English Heritage announces new blue plaques for 2017

  • Six new English Heritage blue plaques have been announced for 2017
  • Charlie Chaplin, Francis Bacon and Mary Macarthur included in those named

Hulton Archive / Getty Images

Silent film star Charlie Chaplin and painter Francis Bacon are among those whose contribution to London life will be commemorated with new English Heritage blue plaques this year.

The lives of performer Sir John Gielgud, women's rights campaigner Mary Macarthur, dancer Rudolf Nureyev and volunteering advocate Stella Lady Reading will also be celebrated with new plaques this year.

The English Heritage London blue plaques scheme, which has been running for 150 years, link significant figures of the past to the buildings in which they lived and worked.

Artist Francis Bacon will also be among those to receive an English Heritage blue plaque in 2017. © Ulf Andersen / Getty Images

Anna Eavis, Curatorial Director at English Heritage, said:

"The London blue plaques scheme continues to go from strength to strength. This year, we are honouring some of the greatest artists and actors as well as those unsung heroes who transformed our society.

"We also continue to work hard to ensure that figures of national and international importance across all sectors of society are nominated. As ever, suggestions from the public remain the lifeblood of the scheme - if there is an important person from the past who you think should be honoured and the London building in which they lived or worked still survives, we want to hear from you."

An English Heritage blue plaque will be unveiled for volunteering advocate Stella Lady Reading in 2017. © Tim Gidal/Getty Images

We are currently working with the property owners and all blue plaques are subject to approval.

Further announcements about new blue plaques to be unveiled in 2017 will be made later in the year.

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New Blue Plaques for 2017 include:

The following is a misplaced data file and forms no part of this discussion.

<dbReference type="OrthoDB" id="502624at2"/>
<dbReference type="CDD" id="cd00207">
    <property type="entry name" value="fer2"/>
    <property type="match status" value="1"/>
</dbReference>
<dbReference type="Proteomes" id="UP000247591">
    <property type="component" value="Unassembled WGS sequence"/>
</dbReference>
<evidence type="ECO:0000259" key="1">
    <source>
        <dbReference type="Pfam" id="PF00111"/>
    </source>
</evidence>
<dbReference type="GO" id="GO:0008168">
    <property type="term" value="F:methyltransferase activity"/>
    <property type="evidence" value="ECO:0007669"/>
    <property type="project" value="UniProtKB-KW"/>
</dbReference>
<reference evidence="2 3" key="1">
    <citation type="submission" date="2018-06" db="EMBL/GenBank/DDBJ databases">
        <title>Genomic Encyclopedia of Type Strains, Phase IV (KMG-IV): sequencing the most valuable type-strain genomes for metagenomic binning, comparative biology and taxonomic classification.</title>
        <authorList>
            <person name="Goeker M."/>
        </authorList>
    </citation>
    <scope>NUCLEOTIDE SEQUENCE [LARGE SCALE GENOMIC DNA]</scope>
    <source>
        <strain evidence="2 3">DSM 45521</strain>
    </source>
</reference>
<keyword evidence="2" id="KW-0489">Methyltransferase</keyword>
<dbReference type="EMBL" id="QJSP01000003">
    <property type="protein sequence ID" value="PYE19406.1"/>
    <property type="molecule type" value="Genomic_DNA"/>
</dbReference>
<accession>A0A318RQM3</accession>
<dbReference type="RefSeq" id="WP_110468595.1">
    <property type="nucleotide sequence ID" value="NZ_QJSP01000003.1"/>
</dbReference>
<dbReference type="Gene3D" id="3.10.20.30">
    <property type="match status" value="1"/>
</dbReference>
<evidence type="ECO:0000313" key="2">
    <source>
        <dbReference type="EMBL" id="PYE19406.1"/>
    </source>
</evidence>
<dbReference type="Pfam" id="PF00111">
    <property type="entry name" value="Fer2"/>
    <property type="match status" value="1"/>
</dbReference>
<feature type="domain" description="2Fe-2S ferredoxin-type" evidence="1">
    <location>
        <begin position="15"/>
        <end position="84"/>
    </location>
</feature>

• Francis Bacon - South Kensington

Francis Bacon is widely regarded as one of the most significant painters of the 20th century. His blue plaque will mark the converted stable block in South Kensington where he lived for more than 30 years. It was here that he painted some of his most celebrated works including Three Studies for a Crucifixion (1962) and Portrait of George Dyer Talking (1966).

  • Charlie Chaplin - Kennington

As one of the greatest stars of early cinema, Charlie Chaplin's famous 'tramp' guise is among the most iconic characters of film. Although fame and fortune came to him in America, Chaplin began working on comedy in the music hall and vaudeville scene of his home city - London. This is the flat he shared with his brother, Sydney, when they moved here in 1908.

  • Sir John Gielgud - Westminster

One of only a handful of people to receive an Oscar, a Grammy, an Emmy and a Tony award, Sir John Gielgud has an accomplished career spanning eight decades. This was his home for 31 years during some of the most important moments of his life including his knighthood in 1953 and his arrest that year for contravening laws against homosexuality.

  • Mary Macarthur - Golders Green

Mary Macarthur was one of the most important figures in the history of women's trade unionism. A champion for working women, she fought for equal pay and backed the first strike for female workers on London's buses and trams. Macarthur lived here until her death in 1921, aged 40.

  • Rudolf Nureyev - Kensington

Rudolf Nureyev revolutionised the role of the male dancer from supporting the ballerina, to becoming a star in his own right. He was one of the first classically trained dancers to embrace contemporary dance, and his partnership with fellow-dancer Margot Fonteyn brought him fame in London and beyond in the 1960s. Nureyev frequently stayed with friends at this address, with a self-contained apartment kept especially for him.

  • Stella Lady Reading - Westminster

As founder of the Women's Voluntary Services, one of the largest voluntary organisations in British history, Stella Lady Reading transformed the way volunteering was perceived. This building served as the organisation's headquarters for 28 years, where Reading worked, often for up to 18 hours a day. Today the organisation is known as the Royal Voluntary Service and its focus is on helping the elderly. 

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